Srdjan R. Stankovic, M.D., M.S.P.H. , age 63, has served as our President since November 2018. Dr. Stankovic previously served as our Executive Vice President, Head of Research and Development and has been with our company since November 2015. With a background in clinical and academic psychiatry, Dr. Stankovic brings over 20 years of executive level experience in drug development and clinical and medical affairs. Dr. Stankovic has built and led multidisciplinary teams for small molecules and biologics in therapeutic areas including neurology, psychiatry, oncology, cardiology and pain. He has led teams to achieve approvals of KEPPRA ® , FENTORA ® , TREANDA ® , NUVIGIL ® and ARISTADA . Prior to joining our company, Dr. Stankovic served as Senior Vice President of Clinical Development and Medical Affairs at Alkermes plc. from 2013 to 2015. Prior to Alkermes, he held the position of Senior Vice President and Head of Global Clinical Development for Teva Pharmaceuticals Ltd. He was appointed to this role following Teva’s acquisition of Cephalon, Inc. where he served as Senior Vice President, Worldwide Clinical Research. Dr. Stankovic also served as Senior Vice President, Medical Affairs and Clinical Development CNS at Forest Laboratories, Inc. and held executive positions in research and development at Neurogen Corporation, Johnson and Johnson, and UCB. Dr. Stankovic received his M.D. from the University of Belgrade and holds a Master of Science in public health from the University of Alabama at Birmingham.

 

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Austin D. Kim , age 56, is our Executive Vice President, General Counsel, and Secretary and has been with our company since July 2018. From 2006 until 2017, Mr. Kim held several senior legal positions at Teva Pharmaceuticals, a global specialty phar maceutical company. At Teva, Mr. Kim was most recently Vice President and Deputy General Counsel, Corporate/M&A, handling corporate and securities law matters, acquisitions and corporate development, capital markets transactions and corporate governance ma tters. Before joining Teva, Mr. Kim was Deputy General Counsel at IVAX Corporation, a global generic pharmaceutical company, which was acquired by Teva in 2006. Earlier in his career, Mr. Kim was a senior lawyer at Transamerica Corporation, practiced law a t Pillsbury, Madison & Sutro and clerked for Judge Vaughn Walker of the United States District Court, Northern District of California. Mr. Kim received his J.D. from Columbia University School of Law and his A.B. in English literature and economics from St anford University.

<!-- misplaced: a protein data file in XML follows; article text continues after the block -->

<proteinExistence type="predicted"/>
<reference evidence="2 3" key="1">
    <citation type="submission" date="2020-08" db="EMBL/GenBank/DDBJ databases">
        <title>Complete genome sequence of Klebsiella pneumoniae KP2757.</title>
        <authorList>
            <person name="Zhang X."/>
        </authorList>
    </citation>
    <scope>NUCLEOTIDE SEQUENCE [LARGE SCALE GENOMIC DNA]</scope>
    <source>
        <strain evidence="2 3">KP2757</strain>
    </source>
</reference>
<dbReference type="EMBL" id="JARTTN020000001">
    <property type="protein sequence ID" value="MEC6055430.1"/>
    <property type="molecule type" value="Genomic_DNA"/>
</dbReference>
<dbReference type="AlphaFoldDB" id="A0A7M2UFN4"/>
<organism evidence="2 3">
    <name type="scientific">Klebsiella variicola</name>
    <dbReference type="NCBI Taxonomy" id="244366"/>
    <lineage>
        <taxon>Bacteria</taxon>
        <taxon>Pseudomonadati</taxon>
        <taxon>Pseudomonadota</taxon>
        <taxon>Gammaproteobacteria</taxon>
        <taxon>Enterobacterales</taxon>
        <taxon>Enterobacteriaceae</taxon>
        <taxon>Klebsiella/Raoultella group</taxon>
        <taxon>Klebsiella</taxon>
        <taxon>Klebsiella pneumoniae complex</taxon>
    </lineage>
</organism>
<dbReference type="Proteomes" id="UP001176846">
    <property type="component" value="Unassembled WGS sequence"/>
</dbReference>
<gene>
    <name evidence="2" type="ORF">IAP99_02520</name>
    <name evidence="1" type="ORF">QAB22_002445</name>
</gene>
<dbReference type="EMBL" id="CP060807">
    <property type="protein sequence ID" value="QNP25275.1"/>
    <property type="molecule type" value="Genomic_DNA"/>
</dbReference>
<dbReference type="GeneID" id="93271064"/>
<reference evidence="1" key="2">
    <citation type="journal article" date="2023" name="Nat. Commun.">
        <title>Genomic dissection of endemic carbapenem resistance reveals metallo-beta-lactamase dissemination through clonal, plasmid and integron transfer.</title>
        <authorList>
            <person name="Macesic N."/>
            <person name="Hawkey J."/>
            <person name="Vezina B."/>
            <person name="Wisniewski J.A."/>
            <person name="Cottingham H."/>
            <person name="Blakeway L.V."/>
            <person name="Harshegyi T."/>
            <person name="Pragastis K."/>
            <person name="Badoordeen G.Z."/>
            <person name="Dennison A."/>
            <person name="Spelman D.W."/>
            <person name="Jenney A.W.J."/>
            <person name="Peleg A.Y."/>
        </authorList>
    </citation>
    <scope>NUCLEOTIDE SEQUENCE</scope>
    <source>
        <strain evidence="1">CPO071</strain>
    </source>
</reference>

Elena H. Ridloff, CFA , age 40, is our Executive Vice President, Chief Financial Officer. Ms. Ridloff was previously Senior Vice President, Investor Relations and Interim Chief Financial Officer and has been with our company since April 2018. Ms. Ridloff joined us from Alexion Pharmaceuticals, Inc., where she served as Executive Director, Investor Relations from April 2014 to January 2016 and Vice President, Investor Relations from January 2016 to March 2018, and served as a member of Alexion’s Operating Committee. While at Alexion, Ms. Ridloff was responsible for building and leading an investor relations function. Prior to joining Alexion, Ms. Ridloff served as the Chief Executive Officer and Managing Member of BIOVISIO, an independent consulting firm providing strategic, financial and investor relations counsel to the life sciences industry, from January 2012 to April 2014. Ms. Ridloff also served as Managing Director at Maverick Capital, a hedge fund responsible for investments in the biotechnology, pharmaceutical, medical device and life science sectors, from July 2005 to January 2012. Ms. Ridloff earned her B.A. in history and sociology of science from the University of Pennsylvania, and is a Chartered Financial Analyst.